There is a Greek word, charizomai. It stems from the word charis, meaning “grace, undeserved merit or favor.” This word is used 23 times in the New Testament, and it is not just your normal “Ok, cool, I guess I forgive you.” The more common word for forgive is aphiemi which literally means to leave off or send away. The verb charizomai for forgive carries a deeper sense of wholehearted forgiveness. It is a full restoration, fully sacrificial, lowliness and pardon.


-- Ephesians 4:32 “And be kind to one another, tender-hearted, forgiving each other, just as God in Christ also has forgiven you. (Comment: Means "forgive freely"—graciously, not grudgingly. To forgive in the sense of treating the offending party graciously.” The same word is used of God here forgiving us in Christ. That is the way God has forgiven us, so that is, the way we [enabled by His Spirit] should forgive others. The idea of freeness lies in the word forgive, which is forth-give.).” --


Colossians 3:12-13 “Therefore, as the elect of God, holy and beloved, put on tender mercies, kindness, humility, meekness, longsuffering; bearing with one another, and forgiving one another, if anyone has a complaint against another; even as Christ forgave you, so you also must do.”


Ephesians 4:2 “...with all lowliness and gentleness, with longsuffering, bearing with one another in love.”



1 Corinthians 13:4 “Love suffers long and is kind; love does not envy; love does not parade itself, is not puffed up.”


Forgive. Not once, not twice, not 7 times. But "seventy times seven." Lisa



This word, charizomai, is used 23 times:

Luke 7:21: "and unto many that were blind he gave sight."

Luke 7:42: "had nothing to pay, he frankly forgave them both. Tell me therefore, which"

Luke 7:43: "I suppose that he, to whom he forgave most. And he said"

Acts 3:14: "desired a murderer to be granted unto you;"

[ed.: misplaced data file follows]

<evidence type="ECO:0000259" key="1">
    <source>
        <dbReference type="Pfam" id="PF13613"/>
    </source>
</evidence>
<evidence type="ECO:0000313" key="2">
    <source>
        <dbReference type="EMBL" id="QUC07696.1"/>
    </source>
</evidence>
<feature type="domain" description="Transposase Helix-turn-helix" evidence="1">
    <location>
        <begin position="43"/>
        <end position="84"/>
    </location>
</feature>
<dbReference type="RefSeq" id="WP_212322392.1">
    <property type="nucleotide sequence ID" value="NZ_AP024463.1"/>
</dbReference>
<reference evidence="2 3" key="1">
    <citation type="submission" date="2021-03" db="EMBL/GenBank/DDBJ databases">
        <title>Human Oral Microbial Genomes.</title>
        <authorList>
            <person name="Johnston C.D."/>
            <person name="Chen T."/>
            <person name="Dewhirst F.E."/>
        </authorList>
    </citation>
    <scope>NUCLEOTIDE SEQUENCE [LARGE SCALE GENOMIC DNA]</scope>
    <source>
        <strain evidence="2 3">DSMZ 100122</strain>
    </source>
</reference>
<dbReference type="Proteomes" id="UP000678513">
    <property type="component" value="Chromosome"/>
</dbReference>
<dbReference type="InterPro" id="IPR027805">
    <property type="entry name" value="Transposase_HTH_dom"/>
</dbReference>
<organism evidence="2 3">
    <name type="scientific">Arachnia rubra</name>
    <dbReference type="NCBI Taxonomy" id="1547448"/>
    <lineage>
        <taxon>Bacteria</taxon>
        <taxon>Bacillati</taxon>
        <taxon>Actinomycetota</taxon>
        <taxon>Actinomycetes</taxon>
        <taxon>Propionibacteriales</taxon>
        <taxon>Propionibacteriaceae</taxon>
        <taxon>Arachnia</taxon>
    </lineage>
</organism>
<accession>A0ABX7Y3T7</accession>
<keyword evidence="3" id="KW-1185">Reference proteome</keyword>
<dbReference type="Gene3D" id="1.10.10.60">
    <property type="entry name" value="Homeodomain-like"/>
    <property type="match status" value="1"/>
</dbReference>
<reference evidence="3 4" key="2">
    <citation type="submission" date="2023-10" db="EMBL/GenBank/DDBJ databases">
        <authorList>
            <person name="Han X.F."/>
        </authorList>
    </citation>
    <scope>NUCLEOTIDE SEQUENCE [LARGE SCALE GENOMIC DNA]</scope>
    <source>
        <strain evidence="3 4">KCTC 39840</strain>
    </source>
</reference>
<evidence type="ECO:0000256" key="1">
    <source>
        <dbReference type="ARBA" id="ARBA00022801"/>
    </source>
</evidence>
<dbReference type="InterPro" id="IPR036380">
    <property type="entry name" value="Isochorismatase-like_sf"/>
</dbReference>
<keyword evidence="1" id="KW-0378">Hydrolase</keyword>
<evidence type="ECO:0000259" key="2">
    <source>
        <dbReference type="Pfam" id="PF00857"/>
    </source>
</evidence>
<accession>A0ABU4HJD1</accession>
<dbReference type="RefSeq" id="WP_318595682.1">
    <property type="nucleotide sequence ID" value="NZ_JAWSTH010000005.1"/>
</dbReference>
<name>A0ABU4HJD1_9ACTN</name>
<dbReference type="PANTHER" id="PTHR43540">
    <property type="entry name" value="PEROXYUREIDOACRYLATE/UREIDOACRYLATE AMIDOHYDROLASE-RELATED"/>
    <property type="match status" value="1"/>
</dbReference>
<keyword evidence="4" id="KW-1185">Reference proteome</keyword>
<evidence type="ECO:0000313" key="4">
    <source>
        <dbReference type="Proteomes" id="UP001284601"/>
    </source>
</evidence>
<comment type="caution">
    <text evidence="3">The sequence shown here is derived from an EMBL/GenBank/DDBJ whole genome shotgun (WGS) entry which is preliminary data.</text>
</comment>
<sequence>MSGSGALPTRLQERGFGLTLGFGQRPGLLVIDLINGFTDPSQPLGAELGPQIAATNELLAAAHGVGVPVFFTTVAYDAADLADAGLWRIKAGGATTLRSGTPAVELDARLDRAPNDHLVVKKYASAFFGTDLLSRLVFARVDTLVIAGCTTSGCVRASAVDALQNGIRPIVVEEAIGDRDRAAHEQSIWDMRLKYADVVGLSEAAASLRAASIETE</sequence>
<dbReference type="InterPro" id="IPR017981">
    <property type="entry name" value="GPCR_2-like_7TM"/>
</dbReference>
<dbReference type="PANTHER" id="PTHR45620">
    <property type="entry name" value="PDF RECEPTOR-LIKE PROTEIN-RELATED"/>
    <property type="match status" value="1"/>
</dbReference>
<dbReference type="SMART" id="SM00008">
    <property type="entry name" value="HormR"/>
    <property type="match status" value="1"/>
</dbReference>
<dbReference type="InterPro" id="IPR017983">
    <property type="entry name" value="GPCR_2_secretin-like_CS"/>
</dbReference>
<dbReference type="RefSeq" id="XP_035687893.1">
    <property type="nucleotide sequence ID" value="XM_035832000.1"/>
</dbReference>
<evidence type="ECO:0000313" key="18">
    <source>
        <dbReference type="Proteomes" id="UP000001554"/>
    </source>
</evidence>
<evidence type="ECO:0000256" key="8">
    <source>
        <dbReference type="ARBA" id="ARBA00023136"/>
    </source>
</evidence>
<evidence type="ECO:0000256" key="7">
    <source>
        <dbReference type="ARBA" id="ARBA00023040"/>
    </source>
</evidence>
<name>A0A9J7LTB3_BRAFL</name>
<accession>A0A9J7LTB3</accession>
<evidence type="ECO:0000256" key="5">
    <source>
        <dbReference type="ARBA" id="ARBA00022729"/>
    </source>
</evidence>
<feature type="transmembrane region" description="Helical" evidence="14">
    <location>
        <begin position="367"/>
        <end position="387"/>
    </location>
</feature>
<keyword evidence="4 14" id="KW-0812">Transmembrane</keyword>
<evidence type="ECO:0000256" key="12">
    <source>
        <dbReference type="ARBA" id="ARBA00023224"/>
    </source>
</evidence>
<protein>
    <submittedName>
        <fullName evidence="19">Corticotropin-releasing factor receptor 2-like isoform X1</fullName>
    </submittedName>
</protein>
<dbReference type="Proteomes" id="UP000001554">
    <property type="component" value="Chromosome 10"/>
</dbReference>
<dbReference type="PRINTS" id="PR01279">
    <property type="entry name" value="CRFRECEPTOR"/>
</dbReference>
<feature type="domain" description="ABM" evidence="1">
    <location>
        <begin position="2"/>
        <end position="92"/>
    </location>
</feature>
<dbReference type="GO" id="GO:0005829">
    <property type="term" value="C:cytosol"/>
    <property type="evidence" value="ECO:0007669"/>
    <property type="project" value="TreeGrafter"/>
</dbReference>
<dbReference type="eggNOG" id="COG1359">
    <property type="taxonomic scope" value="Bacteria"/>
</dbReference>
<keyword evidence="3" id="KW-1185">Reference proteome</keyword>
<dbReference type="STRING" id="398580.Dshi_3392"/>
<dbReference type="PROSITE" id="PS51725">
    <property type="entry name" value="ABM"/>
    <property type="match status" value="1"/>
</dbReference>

Acts 25:11: "me, no man may deliver me unto them. I appeal unto Caesar."

Acts 25:16: "not the manner of the Romans to deliver any man to die,"

Acts 27:24: "and, lo, God hath given thee all them that sail with"

Romans 8:32: "how shall he not with him also freely give us all things?"

1 Corinthians 2:12: "that we might know the things that are freely given to us of God."

2 Corinthians 2:7: "contrariwise ye ought rather to forgive him, and comfort him, lest perhaps such a one"

2 Corinthians 2:10: "To whom ye forgive any thing, I forgive also: for if I forgave any thing,"

2 Corinthians 2:10: "I forgive also: for if I forgave any thing, to whom"

2 Corinthians 2:10: "if I forgave any thing, to whom I forgave it, for your sakes"

2 Corinthians 12:13: "myself was not burdensome to you? forgive me this wrong."

Galatians 3:18: "promise: but God gave it to Abraham by promise."

Ephesians 4:32: "ye kind one to another, tenderhearted, forgiving one another, even as"

Ephesians 4:32: "even as God for Christ's sake hath forgiven you."

Philippians 1:29: "For unto you it is given in the behalf of Christ, not only to believe"

Philippians 2:9: "hath highly exalted him, and given him a name which is above"

Colossians 2:13: "hath he quickened together with him, having forgiven you all trespasses;"

Colossians 3:13: "Forbearing one another, and forgiving one another, if any man have"

Colossians 3:13: "even as Christ forgave you, so also do ye."

Philemon 1:22: "through your prayers I shall be given unto you."


---- charizomai ----

1) to do something pleasant or agreeable (to one), to do a favour to, gratify

1a) to show one' s self gracious, kind, benevolent

1b) to grant forgiveness, to pardon

1c) to give graciously, give freely, bestow

1c1) to forgive

1c2) graciously to restore one to another




0 comments

Recent Posts

See All

Commentaires


Post: Blog2_Post
bottom of page